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I've been using Rails for a while and have always used gems in my gemfile, but I never really understood how the functionality of gems that I install actually become available. Say I use the has_permalinks gem (http://haspermalink.org/). It provides a .generate_permalink! method for my Model. Where does this method get defined? How come just I can use this method all of a sudden just by installing the gem? Is there some sort of include/require/load to initialize the gem's code so that it becomes accessible to the rest of the application? Also, where is this code stored when I install the gem?

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I answered your questions separately, and out of order, but I think it actually might make it easier to understand the answers in this order.

Also, where is this code stored when I install the gem?

If you're using Bundler, you can do bundle show has_permalink and it will show you where that gem is installed. Here's an example of me doing it with the pg gem:

✗ bundle show pg
/Users/jasonswett/.rvm/gems/ruby-1.9.2-p320@jason/gems/pg-0.11.0

Where does this method get defined?

If you do the bundle show thing, it returns a path - the method is defined somewhere in there. (You can use grep -r 'def generate_permalink' /gem/path to find exactly where if you want.)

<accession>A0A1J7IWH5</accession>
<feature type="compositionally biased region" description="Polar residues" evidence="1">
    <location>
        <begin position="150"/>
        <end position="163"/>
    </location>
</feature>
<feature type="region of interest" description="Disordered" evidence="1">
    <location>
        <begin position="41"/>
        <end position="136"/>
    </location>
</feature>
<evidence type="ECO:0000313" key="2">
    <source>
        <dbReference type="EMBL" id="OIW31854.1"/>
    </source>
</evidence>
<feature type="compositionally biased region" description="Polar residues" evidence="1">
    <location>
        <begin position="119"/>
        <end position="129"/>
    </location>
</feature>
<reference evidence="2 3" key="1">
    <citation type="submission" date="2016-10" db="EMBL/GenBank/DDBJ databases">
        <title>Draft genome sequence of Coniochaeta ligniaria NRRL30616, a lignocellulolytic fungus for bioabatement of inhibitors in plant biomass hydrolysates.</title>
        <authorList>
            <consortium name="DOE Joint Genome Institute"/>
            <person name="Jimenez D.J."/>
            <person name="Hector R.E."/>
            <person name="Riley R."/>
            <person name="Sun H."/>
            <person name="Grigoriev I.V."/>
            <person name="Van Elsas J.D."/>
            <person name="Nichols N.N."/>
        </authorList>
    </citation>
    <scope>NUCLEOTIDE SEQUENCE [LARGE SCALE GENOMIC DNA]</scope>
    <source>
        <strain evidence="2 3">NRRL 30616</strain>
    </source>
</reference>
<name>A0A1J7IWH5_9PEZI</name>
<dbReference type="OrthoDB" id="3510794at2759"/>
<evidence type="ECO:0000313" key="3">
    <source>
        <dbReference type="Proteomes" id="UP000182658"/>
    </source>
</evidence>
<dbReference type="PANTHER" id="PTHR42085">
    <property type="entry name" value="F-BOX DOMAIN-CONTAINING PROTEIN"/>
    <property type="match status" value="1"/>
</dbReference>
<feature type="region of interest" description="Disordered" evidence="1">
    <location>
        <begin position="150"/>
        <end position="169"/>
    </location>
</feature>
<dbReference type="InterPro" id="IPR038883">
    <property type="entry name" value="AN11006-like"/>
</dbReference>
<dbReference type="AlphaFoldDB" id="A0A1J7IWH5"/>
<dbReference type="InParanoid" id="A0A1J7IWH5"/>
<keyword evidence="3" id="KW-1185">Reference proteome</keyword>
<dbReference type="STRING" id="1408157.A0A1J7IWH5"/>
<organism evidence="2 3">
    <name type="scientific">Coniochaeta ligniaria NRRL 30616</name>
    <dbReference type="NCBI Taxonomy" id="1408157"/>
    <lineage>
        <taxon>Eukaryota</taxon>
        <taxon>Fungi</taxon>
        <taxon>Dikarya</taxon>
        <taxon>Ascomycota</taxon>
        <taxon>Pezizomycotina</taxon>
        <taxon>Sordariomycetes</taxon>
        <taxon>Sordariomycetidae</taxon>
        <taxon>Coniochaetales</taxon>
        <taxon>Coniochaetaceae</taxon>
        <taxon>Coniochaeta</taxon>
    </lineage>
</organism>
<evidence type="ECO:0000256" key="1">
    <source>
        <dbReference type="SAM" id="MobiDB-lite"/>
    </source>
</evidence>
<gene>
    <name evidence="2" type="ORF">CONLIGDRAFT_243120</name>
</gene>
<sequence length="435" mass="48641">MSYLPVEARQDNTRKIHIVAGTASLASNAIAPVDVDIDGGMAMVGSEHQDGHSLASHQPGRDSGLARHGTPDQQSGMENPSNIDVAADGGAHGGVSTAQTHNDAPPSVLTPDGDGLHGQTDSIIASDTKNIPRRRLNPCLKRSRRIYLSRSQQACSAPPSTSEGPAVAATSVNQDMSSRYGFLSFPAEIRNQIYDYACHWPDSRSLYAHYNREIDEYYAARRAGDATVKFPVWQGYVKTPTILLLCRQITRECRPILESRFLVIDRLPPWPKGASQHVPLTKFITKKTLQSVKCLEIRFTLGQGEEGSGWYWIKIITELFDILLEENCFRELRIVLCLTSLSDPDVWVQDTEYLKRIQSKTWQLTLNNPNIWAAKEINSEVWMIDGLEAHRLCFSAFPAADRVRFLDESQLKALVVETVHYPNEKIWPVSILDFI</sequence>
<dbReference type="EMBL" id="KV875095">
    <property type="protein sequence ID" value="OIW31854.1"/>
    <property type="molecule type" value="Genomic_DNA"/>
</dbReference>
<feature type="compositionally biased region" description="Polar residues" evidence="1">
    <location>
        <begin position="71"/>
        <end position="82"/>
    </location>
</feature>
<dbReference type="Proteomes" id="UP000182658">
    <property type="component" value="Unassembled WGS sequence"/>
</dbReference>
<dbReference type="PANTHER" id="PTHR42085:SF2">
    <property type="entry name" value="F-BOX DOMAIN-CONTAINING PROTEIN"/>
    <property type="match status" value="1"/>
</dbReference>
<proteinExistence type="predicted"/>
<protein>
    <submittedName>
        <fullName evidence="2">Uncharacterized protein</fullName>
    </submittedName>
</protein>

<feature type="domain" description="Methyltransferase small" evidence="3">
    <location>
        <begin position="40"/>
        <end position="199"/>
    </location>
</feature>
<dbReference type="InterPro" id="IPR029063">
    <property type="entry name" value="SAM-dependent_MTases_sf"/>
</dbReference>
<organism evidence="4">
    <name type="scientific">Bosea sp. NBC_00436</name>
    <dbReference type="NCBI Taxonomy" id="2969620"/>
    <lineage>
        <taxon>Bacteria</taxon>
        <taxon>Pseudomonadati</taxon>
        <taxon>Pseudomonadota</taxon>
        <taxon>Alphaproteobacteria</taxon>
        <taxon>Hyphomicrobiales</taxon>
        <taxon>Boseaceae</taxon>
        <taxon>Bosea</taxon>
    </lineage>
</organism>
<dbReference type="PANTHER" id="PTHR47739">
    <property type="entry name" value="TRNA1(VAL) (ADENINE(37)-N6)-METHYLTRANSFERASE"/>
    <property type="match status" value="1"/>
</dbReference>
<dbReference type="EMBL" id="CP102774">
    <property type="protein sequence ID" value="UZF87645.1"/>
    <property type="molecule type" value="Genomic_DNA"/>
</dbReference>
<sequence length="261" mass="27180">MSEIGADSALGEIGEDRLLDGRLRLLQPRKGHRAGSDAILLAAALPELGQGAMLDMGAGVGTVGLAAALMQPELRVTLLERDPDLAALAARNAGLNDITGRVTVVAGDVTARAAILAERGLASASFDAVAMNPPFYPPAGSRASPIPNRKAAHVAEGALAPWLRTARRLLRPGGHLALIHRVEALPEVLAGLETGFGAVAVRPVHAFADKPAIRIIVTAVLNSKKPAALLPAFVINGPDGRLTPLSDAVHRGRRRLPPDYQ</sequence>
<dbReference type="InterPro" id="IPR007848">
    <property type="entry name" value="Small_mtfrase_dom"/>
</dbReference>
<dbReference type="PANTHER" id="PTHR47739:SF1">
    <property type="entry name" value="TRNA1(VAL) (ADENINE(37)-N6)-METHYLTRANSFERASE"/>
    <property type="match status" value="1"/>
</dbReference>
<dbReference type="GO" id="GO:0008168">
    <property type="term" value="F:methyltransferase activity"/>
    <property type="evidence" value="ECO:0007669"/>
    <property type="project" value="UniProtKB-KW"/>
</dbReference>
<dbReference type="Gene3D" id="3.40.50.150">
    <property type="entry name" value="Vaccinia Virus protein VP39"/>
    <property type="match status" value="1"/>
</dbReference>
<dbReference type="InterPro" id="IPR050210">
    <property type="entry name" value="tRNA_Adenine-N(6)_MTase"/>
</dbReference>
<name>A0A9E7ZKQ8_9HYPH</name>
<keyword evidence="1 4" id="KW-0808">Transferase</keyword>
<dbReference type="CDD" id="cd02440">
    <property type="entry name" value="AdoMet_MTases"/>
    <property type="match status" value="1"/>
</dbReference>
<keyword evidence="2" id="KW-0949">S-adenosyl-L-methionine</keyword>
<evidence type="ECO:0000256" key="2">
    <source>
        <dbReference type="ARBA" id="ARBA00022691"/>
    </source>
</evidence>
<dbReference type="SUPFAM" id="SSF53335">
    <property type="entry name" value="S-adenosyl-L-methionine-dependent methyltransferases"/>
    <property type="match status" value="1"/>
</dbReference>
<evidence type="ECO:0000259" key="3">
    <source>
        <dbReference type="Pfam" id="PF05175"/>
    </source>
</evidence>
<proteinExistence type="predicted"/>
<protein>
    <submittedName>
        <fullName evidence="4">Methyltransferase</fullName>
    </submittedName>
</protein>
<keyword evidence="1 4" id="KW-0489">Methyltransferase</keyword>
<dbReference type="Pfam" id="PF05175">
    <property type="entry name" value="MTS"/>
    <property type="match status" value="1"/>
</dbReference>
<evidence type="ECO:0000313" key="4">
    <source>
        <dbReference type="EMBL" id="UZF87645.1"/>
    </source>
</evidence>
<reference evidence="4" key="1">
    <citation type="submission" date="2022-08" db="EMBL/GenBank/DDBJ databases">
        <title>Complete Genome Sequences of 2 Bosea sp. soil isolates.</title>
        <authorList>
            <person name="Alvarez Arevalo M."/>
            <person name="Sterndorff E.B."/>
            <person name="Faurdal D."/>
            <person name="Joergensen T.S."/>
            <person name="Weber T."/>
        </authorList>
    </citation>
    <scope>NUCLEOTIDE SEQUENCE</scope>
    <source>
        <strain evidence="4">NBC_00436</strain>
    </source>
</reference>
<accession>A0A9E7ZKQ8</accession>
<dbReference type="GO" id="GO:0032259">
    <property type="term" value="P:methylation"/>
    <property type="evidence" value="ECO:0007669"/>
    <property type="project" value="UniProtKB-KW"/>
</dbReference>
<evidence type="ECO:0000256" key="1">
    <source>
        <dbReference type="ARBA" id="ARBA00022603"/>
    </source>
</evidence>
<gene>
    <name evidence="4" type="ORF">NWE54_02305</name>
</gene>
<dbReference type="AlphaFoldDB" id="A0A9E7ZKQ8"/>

How come just I can use this method all of a sudden just by installing the gem? Is there some sort of include/require/load to initialize the gem's code so that it becomes accessible to the rest of the application?

Look at this part of the doc about the Rails initialization process: http://guides.rubyonrails.org/initialization.html#config-boot-rb

In a standard Rails application, there’s a Gemfile which declares all dependencies of the application. config/boot.rb sets ENV["BUNDLE_GEMFILE"] to the location of this file, then requires Bundler and calls Bundler.setup which adds the dependencies of the application (including all the Rails parts) to the load path, making them available for the application to load.

It looks like, fairly early on in the process, Rails looks at your Gemfile and loads all your gems via Bundler. So there's your include.

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